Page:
The fourth test is the mutual submission test (v.21). Verse 21 shifts back to “one another” and is probably the most difficult test. It calls for submission to one another. Normally, the verb “being subject” refers to the attitude a subordinate has toward a superior (e.g., Rom 13:1-7). Here, though, Paul says that we are to have that attitude toward one another, regardless of status or role. He advocates the same attitude in Philippians 2:3-4:

Do nothing from selfishness or empty conceit, but with humility of mind let each of you regard one another as more important than himself; do not look out for your own personal interests, but also for the interests of others.

How do you relate to your brothers and sisters—as a superior or as a subordinate? Do you want to know if you are filled with the Spirit? Test yourself and see if you pass the mutual submission test.

Being filled with the Spirit means that Christ’s character and power are clearly evident in your life. In Ephesians 5:18-21, Paul focuses on four tests of character: edification, worship, thanksgiving, and mutual submission. Do you pass them?

Written by Dr. John Harvey, Dean of CIU's Seminary & School of Ministry

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Understanding the Ministries of the Holy Spirit

 

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“Filled with the Spirit,” “baptized by the Spirit,” “anointed with the Spirit”—is there a difference? If so, what is it? There’s a tendency to use these phrases, and others, interchangeably. Since the Holy Spirit plays a central role in the life of the believer, it’s important to understand as precisely as possible the various aspects of that role. The best starting point is an overview of the ministries of the Spirit. Those ministries may be divided by the subjects toward whom they are directed: the non-believer and the believer. The ministries to the believer may be further divided into those which relate to salvation and those which relate to sanctification.

The ministry of the Spirit to the non-believer is set out in John 16:8-11. Verse 8 explains what the Spirit’s work is: He convicts. The word translated “convict” means to “present something to view as a summons to change.” In the NT the change that is desired is repentance (cf. John 3:20; 8:46; Eph 5:11). Verses 9-11 explain what presented—sin, righteousness, and judgment—and the reasons the Spirit’s convicting work is necessary. Because the world did not accept Jesus’ witness, the Spirit convicts concerning sin. Because Jesus is no longer present to do so, the Spirit convicts concerning righteousness. Because the world has chosen to follow Satan, the Spirit convicts concerning judgment.

There are six ministries of the Spirit to the believer in salvation: regeneration, baptism, adoption, sealing, indwelling, and anointing. Each is a one-time ministry.

In regeneration (John 3:3-7; Tit 3:5) the Spirit implants new life in the Christian.

In baptism (Matt 3:11; Acts 1:5; 11:16; 1 Cor 12:13) the Spirit incorporates the Christian into Christ’s body.

In adoption (Rom 8:15, 23; Gal 4:4-6; Eph 1:5) the Spirit incorporates the Christian into God’s family.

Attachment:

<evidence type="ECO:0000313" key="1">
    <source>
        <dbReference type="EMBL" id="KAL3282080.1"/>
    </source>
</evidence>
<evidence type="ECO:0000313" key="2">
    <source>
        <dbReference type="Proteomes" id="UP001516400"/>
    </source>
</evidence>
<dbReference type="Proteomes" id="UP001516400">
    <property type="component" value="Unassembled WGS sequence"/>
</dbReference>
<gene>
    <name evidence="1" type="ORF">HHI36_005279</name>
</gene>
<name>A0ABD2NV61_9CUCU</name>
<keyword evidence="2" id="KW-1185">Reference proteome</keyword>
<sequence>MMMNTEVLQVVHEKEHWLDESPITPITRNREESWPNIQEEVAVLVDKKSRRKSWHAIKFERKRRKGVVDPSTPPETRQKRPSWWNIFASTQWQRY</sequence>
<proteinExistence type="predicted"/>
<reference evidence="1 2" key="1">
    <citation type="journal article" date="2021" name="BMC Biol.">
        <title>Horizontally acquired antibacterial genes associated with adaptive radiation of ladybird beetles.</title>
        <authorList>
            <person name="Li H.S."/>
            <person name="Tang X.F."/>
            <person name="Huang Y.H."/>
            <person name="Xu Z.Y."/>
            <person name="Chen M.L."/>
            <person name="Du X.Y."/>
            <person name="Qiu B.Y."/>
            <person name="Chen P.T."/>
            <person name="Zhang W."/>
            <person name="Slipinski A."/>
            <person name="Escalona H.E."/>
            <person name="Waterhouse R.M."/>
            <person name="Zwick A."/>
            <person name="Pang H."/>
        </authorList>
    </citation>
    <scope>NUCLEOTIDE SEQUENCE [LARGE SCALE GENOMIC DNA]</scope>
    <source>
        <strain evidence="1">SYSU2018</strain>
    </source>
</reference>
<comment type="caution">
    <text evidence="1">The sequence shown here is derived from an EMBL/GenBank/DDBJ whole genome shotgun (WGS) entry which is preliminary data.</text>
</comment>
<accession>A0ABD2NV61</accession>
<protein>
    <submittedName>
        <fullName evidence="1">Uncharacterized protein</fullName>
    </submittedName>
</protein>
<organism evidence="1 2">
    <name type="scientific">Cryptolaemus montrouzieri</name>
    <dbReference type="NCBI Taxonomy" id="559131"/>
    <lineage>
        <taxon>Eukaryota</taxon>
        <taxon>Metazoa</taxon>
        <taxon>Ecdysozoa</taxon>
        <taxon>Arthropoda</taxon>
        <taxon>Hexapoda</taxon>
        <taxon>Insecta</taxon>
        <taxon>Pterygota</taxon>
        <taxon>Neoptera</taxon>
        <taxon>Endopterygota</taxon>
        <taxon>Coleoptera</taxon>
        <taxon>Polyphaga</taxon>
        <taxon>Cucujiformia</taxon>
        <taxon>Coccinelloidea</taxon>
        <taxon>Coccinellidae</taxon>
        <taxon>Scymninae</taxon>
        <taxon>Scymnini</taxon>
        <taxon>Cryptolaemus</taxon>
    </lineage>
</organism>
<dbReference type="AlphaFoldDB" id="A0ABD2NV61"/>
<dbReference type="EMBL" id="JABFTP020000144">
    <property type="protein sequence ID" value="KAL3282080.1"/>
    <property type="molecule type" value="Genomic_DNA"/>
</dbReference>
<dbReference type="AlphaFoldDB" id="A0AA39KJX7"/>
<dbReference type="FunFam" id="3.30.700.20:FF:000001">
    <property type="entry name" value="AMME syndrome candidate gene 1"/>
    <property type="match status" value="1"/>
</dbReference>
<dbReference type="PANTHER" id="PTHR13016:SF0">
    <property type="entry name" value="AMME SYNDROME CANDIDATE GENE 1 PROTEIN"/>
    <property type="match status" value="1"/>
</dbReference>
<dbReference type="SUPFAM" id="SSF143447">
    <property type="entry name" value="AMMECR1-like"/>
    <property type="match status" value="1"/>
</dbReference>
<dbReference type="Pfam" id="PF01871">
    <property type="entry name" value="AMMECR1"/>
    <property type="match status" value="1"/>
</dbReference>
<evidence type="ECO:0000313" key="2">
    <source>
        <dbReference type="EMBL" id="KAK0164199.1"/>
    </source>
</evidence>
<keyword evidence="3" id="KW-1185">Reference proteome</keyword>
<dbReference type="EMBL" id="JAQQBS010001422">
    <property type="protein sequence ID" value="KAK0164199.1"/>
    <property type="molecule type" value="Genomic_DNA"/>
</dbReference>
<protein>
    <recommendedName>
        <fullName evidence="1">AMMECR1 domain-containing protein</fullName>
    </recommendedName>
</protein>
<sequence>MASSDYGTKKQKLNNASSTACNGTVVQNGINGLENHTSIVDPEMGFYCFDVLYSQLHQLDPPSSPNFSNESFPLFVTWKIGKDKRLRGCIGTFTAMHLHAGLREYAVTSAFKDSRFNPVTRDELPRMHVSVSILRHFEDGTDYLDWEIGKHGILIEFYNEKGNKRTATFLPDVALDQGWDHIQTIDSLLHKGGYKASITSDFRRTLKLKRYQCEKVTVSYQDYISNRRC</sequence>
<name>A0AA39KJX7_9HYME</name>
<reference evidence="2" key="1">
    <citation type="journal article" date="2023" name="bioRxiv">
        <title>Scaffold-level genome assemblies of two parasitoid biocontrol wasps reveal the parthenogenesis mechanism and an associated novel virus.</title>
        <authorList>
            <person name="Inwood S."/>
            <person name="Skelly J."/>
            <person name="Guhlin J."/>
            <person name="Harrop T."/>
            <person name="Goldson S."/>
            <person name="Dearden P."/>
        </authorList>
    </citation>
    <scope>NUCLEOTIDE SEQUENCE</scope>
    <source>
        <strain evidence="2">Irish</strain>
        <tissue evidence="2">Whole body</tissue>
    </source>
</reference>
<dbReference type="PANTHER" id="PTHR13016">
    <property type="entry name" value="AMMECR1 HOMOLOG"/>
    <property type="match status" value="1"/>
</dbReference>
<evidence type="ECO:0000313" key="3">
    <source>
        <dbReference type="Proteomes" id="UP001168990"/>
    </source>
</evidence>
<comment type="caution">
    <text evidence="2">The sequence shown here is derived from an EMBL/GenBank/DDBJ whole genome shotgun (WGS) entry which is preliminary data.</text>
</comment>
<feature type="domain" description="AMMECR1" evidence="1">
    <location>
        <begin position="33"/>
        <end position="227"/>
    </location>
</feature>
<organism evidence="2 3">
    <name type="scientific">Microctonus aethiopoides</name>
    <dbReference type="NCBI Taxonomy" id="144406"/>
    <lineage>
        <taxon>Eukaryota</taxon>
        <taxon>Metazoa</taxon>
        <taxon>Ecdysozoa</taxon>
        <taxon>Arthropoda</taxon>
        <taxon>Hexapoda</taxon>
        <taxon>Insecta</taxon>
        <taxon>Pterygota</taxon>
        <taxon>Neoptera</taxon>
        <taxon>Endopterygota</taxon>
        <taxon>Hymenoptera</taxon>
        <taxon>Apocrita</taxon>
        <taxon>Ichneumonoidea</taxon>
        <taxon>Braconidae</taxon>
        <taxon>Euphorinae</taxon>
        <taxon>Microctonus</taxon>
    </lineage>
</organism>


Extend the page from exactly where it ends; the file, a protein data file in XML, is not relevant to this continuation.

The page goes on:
In sealing (2 Cor 1:22; Eph 1:13-14; 4:30) the Spirit guarantees the Christian’s final redemption.

In indwelling (Rom 8:9-11; 1 Cor 3:16; 6:19; 1 John 3:24; 4:13) the Spirit provides the Christian with resources for holy living.

In anointing (Acts 10:38; 2 Cor 1:21; 1 John 2:20, 27) the Spirit sets the Christian apart and empowers him/her for service.

There are three ministries of the Spirit to the believer in sanctification: filling, teaching, and leading. Each is a continuing ministry, and the next three posts will explore them.

Written by Dr. John Harvey, Dean of CIU's Seminary & School of Ministry

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A Promise Kept

 

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J. Robertson McQuilkin served as the third president of CIU from 1968 to 1990, when he resigned to care for his wife Muriel, who needed full-time attention due to Alzheimer’s.

When McQuilkin had to decide whether to care for his ailing wife full-time or to continue serving as president of CIU, he said it was a no-brainer. The decision had been made 42 years prior when he promised “in sickness and in health…till death do us part.”

More than just “a matter of integrity,” it was the only “fair thing” to do. “[Muriel] sacrificed for me for forty years to make my life possible,” said McQuilkin in his resignation speech in 1990. “So if I cared for her for forty years, I would still be in debt.  However, there is much more. It’s not that I have to; it’s that I get to…It’s a great honor to care for such a wonderful person.”

More than just a touching love story (although it certainly is that as well), McQuilkin’s commitment to his wife is an example of integrity which, several years later, continues to stand in contrast with a culture that doesn’t value the importance of keeping promises.

Written by Abbey Le Roy, MA in Theological Studies from CIU's Seminary and School of Ministry

"Give us this day our daily bread." Matthew 6:11

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This is Amazing Grace- Phil Wickham

 


For from his fullness we have all received, grace upon grace. John 1:16
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You're invited to CIU's Open House

 

Andrea
Meet Andrea. She is a Psychology major at CIU and is pursuing her dream of becoming a counselor.

Andrea’s favorite thing about CIU is the genuine Christian community. The professors, staff and classmates have challenged her academically and have encouraged her passion to Know Christ and to Make Him Known.

Join us for Open House on January 30 or February 20 and experience first-hand how CIU can help you pursue your dreams.

 

Register for CIU Open House